Roman-Greek Monuments in Aswan
Sunday، 15 May 2016 - 12:00 AM
Aswan is full of temples and archeological places which date back to the Roman-Greek era.
This Graeco-Roman temple lies about 60 kms north of Luxor. The temple was first initiated by Ptolemy III with numerous additions by subsequent Roman Ptolemic rulers. This was a time of foreign rulers, but who adopted Egyptian culture and religion. Yet, there were changes with this and contemporary temples, compared to temples built more than a 1000 years earlier. It houses a famous painting of Queen Cleopatra, and Caesaron, her son from Julius Caesar. The temple is renowned for its horoscope inscriptions.
An inscription in Dendera temple shows that the oldest cult building on this site was constructed during the lifetime of Khufu in the Old Kingdom. This temple, in its present form, was built during the Ptolemaic and Roman periods, with relief work on the rear external wall depicting Cleopatra VII and her son Caesarion.
The temple of Hathor at Dendera was built between 125 BCE and 65 CE belonging to the Greaco-Roman period. It is therefore more a continuation of the original Egyptian culture, than a part of it. Dendera had since long been a cult centre, also then with the goddess of joy, Hathor, as the central deity. The Birth House of Nectanebo is 200 years older than the temple.
Kalabsha Temple was moved to its present location in 1970, together with other monuments from Nubia.
Dating back to the Roman Emperor Octavius Augustus (30 BC-14 AD), the temple was moved from its original site 55 kms south of Aswan, on the west bank, and rebuilt near the High Dam. It is one of the largest sandstone temples in Nubia. Its walls are covered with texts and inscriptions depicting Egyptian deities such as Isis, Osiris and others.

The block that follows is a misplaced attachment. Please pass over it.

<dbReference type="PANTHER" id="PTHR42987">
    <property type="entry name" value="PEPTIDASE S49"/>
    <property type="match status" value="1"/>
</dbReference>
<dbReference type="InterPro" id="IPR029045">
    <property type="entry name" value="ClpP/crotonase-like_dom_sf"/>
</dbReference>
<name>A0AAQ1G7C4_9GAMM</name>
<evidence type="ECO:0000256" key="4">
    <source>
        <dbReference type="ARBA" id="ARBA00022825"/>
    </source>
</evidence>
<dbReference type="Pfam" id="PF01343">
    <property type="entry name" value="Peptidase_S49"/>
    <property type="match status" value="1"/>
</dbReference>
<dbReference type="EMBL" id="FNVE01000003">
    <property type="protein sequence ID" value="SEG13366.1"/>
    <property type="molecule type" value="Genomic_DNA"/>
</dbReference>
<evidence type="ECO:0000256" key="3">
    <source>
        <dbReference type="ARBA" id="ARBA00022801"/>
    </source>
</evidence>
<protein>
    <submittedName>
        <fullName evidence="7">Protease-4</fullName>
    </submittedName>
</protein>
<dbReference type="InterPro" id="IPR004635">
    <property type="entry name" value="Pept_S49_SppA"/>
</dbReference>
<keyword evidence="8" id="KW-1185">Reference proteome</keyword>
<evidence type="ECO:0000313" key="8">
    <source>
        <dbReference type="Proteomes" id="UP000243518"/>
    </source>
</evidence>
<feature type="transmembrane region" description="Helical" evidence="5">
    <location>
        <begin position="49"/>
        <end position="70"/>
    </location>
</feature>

Kalabsha Temple in the Nubian region of Egypt was one of several ancient monuments relocated in the 1960s as part of a UNESCO campaign to save Egyptian monuments threatened by the establishment of the Aswan High Dam. Kalabsha Temple itself, dedicated to the Lower Nubian sun god Mandulis (Merwel who was the Nubian counterpart of Horus). Kalabsha Temple decorations were attributed to the Nubian Pharaoh Arkamani from the 3rd century BC.
The island of Philae and its temples came under threat at the turn of the century when the British erected the Aswan Dam at the First Cataract. Philae began to spend some of its time beneath the backed-up flood waters of the Nile. The Dam was progressively raised in the following decades, but the final nail in the coffin for the island of Philae came with the construction of the Aswan High Dam in the 1960s. The temples were destined to disappear forever beneath the river’s waters.
Fortunately, Philae was saved from drowning. In 1977, a coffer dam was constructed around the temples and the water was pumped out. Then the temples were carefully dismantled with every block assigned a number and its position noted. A nearby higher island called Agilkai was modified to resemble Philae and the temples were resembled. In 1980, Philae was once again opened to the public.